The People's Republic of China celebrates its 50th annversary with pomp and circumstance today, but some China experts say there is little to cheer about for many citizens. Those experts tell RFE/RL's Petra Mayer there are serious problems looming on many fronts, including the economy and human rights.
Prague, 1 October 1999 (RFE/RL) -- Streets were swept, wreaths laid, and statues were scrubbed all over Beijing this week as the People's Republic of China prepared to celebrate its 50th anniversary today.
But as Beijing works to beautify itself, Chinese authorities have cracked down, expelling or arresting the city's itinerant vendors and political dissidents to avoid any trouble during tomorrow's ceremonies.
Officials reached by telephone at the Chinese embassies in Washington D.C. and Prague declined to answer questions from our correspondent about the crackdown and other issues related to the anniversary. But some Western experts say the government clampdown indicates trouble brewing below Beijing's bright surface.
As it enters its second half-century, the government of People's Republic faces the difficult task of holding the country together while coping with ongoing economic troubles.
Inefficient state-owned enterprises make up 70 percent of China's industrial sector. Still committed to providing housing, food, and pensions to large workforces, they are seen as a drain on the economy. The state-owned enterprises are propped up by China's banking system, which is itself staggering under a load of bad debt.
And while China has largely escaped the Asian economic collapse, the gap between the richer coastal regions and the poorer interior continues to widen. The World Bank says that about 270 million people in China get by on less than a dollar a day, which it defines as the poverty line.
In the past, communist ideology held China's diverse classes and ethnic groups together despite economic misfortune. But one expert tells our correspondent that ideological glue may no longer be holding. George Friedman is the head of Stratfor, a private U.S.-based organization specializing in international intelligence.
"Under Deng Xiaoping, communism as a binding ideology became less and less important, prosperity became the justifying ideology of the regime. As prosperity disappears, how does the regime justify its existence, its claim to power? There are a lot of people inside the government, inside the party, inside the army who had been quite wealthy, who had lost a great deal of wealth over the past year or two, who are quite bitter."
China's government has been trying to reintroduce Marxist and Leninist ideology to distract the Chinese from their economic problems. And while some people in China are nostalgic for the old days of Mao and authoritarian government, Friedman says the new campaigns aren't going over well.
"It's one thing to believe in the revolution in 1955. It's another thing in 1999, when you've seen everyone enrich themselves and become corrupt and so on, suddenly to be told, serve the people. It just rings hollow."
The campaign to reintroduce socialist principles is particularly hard to embrace for those past bulwarks of the Communist state -- the workers. A number of recent media reports refer to large layoffs by state-owned enterprises.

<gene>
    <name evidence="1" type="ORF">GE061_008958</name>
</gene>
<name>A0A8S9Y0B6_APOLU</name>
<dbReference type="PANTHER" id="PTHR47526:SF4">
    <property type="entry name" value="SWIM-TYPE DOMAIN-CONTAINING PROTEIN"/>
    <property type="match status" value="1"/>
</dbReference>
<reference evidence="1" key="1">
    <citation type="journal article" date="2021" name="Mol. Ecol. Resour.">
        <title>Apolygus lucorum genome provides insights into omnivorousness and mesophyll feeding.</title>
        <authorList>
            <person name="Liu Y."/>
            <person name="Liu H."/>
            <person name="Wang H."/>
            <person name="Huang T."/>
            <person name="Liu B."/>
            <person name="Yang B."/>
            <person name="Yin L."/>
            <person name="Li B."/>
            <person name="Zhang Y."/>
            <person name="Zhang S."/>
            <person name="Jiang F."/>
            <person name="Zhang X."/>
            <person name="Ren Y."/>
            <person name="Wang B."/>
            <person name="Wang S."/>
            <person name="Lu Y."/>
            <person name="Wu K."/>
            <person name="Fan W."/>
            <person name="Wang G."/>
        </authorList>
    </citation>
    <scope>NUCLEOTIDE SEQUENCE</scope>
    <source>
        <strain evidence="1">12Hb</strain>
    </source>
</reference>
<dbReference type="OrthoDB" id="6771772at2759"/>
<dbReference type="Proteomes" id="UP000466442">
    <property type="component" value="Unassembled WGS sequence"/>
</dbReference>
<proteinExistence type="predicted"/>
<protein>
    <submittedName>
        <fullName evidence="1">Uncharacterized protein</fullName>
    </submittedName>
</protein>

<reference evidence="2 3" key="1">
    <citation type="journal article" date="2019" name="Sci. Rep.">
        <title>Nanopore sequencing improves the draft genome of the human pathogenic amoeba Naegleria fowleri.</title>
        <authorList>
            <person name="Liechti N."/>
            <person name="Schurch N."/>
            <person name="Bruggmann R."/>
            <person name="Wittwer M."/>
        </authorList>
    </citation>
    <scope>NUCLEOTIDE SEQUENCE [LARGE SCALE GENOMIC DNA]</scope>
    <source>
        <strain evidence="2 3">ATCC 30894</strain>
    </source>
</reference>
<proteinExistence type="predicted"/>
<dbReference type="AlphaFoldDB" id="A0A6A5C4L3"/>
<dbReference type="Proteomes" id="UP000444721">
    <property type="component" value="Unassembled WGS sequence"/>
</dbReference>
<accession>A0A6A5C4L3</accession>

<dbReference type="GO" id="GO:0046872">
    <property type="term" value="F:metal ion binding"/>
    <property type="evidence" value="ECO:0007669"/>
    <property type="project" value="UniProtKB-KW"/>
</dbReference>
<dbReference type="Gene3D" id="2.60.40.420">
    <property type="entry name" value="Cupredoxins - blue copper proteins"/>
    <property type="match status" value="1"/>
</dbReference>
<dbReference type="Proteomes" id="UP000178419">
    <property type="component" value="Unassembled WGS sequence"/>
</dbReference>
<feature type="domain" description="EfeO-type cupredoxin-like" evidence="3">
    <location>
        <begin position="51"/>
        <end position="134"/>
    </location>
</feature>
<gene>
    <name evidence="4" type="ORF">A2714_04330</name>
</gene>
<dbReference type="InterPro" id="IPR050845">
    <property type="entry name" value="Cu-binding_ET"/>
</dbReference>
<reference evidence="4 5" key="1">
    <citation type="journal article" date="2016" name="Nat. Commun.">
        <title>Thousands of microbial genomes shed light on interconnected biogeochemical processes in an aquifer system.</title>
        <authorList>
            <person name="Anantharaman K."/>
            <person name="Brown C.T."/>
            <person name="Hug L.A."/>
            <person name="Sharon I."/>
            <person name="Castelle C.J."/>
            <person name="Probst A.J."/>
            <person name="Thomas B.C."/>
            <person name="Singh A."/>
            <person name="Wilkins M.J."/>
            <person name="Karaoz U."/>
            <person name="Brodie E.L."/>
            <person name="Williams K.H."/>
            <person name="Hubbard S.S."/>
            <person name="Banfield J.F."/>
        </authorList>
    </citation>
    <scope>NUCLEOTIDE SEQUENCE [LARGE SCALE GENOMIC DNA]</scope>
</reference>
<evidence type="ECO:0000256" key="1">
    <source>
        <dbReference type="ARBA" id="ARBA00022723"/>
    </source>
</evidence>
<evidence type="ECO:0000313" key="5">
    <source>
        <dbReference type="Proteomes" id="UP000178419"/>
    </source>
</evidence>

The Hong Kong-based South China Morning Post estimates that as many as one million people are out of work in Shanghai alone, more than five times the official figure.
Dan Southerland is the executive editor of Radio Free Asia, a U.S.-funded radio station which broadcasts to China. He says he's seen some areas where every family has at least one member out of work. He cites a recent incident in which thousands of coal miners protesting layoffs tried to cut a railroad line north of Beijing.
"Some of these workers are very angry. They are really distressed about the changes that are taking place. So far, the Party has been able to isolate them, keep them from uniting, from forming any kind of workersU unions. But itUs hard to see how they can continue laying people off and not have it reach some kind of explosive point."
Among the approved slogans to be shouted at today's festivities in Beijing is one calling on China to "rely wholeheartedly on the working class." But Southerland says the workers no longer want to bear that kind of burden.
"The workers hear that, and they say, what are you talking about? I can barely feed my family!"
Workers aren't the only sector of Chinese society that are unhappy with the government. Uighurs, Turkic-speaking Muslims, are seeking independence in northwestern Xinjiang (pronounced Shin-jyang) Province. Tibet, too, has its independence activists. Xiao Qiang is the head of the New York based monitoring group Human Rights in China. He says China has consistently denied the human rights of its ethnic minorities.
"During the Cultural Revolution, and the entire 50 years, the rights of minorities in China were not being respected, as a matter of fact being brutally deprived by the government. So it is inevitable that there is a strong movement in Xinjiang, in Tibet, that the people want self-determination and even independence. That movement was the direct result, consequences, of the Chinese governmentUs human rights policy in those areas."
Criticism of China's human rights record often focuses on individual cases, or intangibles like freedom of speech and thought. But Qiang says that human rights in China are a concrete, practical issue with a direct effect on the country's economy. He says China will never achieve economic stability without a government that respects the rights of its people.